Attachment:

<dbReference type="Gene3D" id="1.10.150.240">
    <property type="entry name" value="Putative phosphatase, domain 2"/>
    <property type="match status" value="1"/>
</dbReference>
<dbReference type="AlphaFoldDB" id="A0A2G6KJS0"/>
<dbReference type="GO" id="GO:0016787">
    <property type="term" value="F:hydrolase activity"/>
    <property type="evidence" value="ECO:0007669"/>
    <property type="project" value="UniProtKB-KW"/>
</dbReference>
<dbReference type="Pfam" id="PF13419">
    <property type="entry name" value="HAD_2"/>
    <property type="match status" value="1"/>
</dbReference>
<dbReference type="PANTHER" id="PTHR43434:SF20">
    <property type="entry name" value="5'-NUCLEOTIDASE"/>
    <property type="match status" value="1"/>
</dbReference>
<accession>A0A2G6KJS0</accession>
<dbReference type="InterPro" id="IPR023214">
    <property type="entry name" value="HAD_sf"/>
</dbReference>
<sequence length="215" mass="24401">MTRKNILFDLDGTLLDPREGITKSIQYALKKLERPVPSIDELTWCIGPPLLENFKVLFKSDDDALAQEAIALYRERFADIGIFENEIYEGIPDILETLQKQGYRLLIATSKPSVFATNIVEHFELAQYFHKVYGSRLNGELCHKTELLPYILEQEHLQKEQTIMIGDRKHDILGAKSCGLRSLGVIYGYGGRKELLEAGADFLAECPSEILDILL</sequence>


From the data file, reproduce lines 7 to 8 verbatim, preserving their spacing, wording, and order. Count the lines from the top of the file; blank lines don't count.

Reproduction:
    <property type="term" value="F:hydrolase activity"/>
    <property type="evidence" value="ECO:0007669"/>